Wednesday, December 3, 2014

Advent People: Waiting for The God Who Remembers

As I heard pointed out in a recent sermon, we tend to emphasize the "high points" when rehearsing Noah's story…the getting on and off of the ark…while largely ignoring the passage of time and the happenings - or non-happenings - between those bookend events.  And yet, the getting on and off comprise only a fraction of the time encompassed by this story!  We tend to think of the in -between time in terms of 40 days and nights of rain when, in reality, a little more than a YEAR passed from the time the ark door was closed and reopened.

Imagine what that year must have been like!  It appears that, while God tells Noah ahead of time that he will send rain for 40 days and nights, he does not reveal that Noah will be in limbo for an additional 300+ days!  WE have the end of the story, but Noah didn't!  There he was, stuck inside this boat (imagine the WORK and the STENCH!!!), while the world as he knew it, vanished.  He watches, weak and helpless, as God reverses his creative act of separating the waters, opening both the fountains of the deep and the floodgates of the sky!  Those waters prevail and prevail and prevail while every vestige of life is blotted out.  Gone.  His earthly home has been unmade.
At the beginning, I'm sure Noah could still see remnants of the world he knew, and yet I also imagine he saw destruction and death all around.  At some point, all Noah can see is water.  All the identifying markers…the signposts of creation and life...are buried, leaving him without orientation even.  And so he waits.  And waits.  And waits.  He apparently waits in silence with no particular direction or explanation from God other than the promise he was given before he entered the ark: "I will establish my covenant with you."  But Noah can't see evidence of that covenant being kept from inside the ark, hemmed in by death.  He had to believe that God would come and act, making good on his promise.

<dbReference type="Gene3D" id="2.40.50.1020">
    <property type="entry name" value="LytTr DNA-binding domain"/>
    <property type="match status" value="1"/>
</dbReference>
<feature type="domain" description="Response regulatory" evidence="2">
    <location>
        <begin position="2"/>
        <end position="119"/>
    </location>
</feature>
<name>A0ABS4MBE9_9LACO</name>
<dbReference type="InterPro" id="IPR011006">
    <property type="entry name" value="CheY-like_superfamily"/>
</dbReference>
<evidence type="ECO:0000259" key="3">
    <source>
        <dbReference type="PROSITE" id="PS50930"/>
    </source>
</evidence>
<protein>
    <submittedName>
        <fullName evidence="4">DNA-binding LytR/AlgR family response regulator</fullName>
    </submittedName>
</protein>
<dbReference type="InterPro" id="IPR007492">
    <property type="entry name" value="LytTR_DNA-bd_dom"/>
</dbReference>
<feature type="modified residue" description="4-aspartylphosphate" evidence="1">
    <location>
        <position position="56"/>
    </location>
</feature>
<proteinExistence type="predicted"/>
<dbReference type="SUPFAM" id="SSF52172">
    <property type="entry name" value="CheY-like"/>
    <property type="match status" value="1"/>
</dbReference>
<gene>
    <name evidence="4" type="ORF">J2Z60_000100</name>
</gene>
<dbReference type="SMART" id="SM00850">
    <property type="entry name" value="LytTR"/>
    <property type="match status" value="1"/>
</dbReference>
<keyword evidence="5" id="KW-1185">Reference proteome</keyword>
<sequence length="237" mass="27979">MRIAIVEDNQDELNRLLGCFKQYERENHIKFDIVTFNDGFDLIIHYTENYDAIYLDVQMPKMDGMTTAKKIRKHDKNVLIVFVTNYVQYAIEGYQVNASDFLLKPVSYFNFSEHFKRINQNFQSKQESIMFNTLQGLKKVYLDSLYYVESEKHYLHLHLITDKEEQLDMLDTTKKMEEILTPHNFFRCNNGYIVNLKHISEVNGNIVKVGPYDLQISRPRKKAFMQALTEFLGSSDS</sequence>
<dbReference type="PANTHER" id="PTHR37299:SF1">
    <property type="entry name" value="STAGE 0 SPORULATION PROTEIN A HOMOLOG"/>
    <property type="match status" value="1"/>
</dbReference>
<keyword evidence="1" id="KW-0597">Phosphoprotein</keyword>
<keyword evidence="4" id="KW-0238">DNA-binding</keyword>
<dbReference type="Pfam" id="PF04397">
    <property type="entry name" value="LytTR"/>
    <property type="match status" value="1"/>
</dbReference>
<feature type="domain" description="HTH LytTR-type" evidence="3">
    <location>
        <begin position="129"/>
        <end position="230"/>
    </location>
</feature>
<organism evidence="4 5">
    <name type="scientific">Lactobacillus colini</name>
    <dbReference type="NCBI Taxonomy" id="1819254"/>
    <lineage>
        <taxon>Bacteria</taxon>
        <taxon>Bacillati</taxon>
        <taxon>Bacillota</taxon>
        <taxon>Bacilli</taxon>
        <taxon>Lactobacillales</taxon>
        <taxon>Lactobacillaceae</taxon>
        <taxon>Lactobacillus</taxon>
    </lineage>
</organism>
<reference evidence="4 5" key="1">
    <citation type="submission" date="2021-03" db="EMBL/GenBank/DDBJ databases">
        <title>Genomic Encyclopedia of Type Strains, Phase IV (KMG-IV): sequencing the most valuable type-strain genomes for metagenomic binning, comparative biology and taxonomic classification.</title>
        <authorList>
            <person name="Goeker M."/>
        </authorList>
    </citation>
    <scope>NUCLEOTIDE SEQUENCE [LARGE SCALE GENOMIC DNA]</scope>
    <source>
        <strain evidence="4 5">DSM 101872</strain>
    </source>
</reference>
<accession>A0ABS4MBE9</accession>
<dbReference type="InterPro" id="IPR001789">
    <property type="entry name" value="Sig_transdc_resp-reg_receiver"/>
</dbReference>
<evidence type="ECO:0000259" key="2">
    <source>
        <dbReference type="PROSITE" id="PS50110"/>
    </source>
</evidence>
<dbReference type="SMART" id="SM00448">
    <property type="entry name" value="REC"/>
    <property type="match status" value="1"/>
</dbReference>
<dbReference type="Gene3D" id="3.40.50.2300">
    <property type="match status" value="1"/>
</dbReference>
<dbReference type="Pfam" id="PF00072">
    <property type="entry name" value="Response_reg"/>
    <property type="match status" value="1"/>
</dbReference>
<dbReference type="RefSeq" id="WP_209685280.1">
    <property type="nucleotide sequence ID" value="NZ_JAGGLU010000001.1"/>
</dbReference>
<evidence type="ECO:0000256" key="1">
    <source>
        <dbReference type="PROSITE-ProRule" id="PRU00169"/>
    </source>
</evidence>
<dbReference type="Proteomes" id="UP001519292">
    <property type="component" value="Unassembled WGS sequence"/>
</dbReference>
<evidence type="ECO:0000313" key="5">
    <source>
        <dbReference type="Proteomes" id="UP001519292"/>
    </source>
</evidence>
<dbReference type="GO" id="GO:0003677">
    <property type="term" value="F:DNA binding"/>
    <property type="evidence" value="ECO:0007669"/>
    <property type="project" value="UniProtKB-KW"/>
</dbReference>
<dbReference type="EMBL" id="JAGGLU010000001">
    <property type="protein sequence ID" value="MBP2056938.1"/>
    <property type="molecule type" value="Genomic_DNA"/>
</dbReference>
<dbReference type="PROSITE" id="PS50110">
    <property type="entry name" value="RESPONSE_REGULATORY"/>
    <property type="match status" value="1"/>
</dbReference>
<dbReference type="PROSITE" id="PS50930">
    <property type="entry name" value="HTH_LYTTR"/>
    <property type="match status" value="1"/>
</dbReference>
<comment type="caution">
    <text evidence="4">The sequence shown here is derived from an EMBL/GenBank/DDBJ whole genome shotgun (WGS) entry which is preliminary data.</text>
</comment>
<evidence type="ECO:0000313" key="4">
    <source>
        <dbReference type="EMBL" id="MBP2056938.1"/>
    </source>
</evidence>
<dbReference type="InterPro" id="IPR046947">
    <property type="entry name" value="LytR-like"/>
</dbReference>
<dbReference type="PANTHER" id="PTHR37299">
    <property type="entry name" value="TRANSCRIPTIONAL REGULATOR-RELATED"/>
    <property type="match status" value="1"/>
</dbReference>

It is easy for us to think of the ark as a refuge…a deliverance from judgement…God rescuing his own.   And it WAS!  Yet I suspect that it didn't always seem so to Noah at the time - in the midst of the trouble and uncertainty and waiting - just as our own passage through prevailing waters seems, at times, more like abandonment than a rescue mission!   How desperately Noah must have longed for God to come and restore life and order…to set things right! 
And he does come.  God remembers Noah.  And then...he gives the rainbow as a reminder to HIMSELF of the covenant he is making with Noah and the whole earth.  While we wait for his coming and the ultimate renewal of creation, we, like Noah, must hold onto the promise and trust him to guide the future as he has the past.  We, like Noah, don't always see the acts of God - the opening and closing of the fountains of the deep…the restraining of the floodgates of the sky...the sending of the wind to disperse the waters - but we too must believe that he REMEMBERS and he ACTS on behalf of his people.  He is perpetually saving us and he can be trusted.  He cannot forget us…we are graven on the palm of his hand.
May God grant us the faith to wait well, trusting him to remember us and be true his own word.

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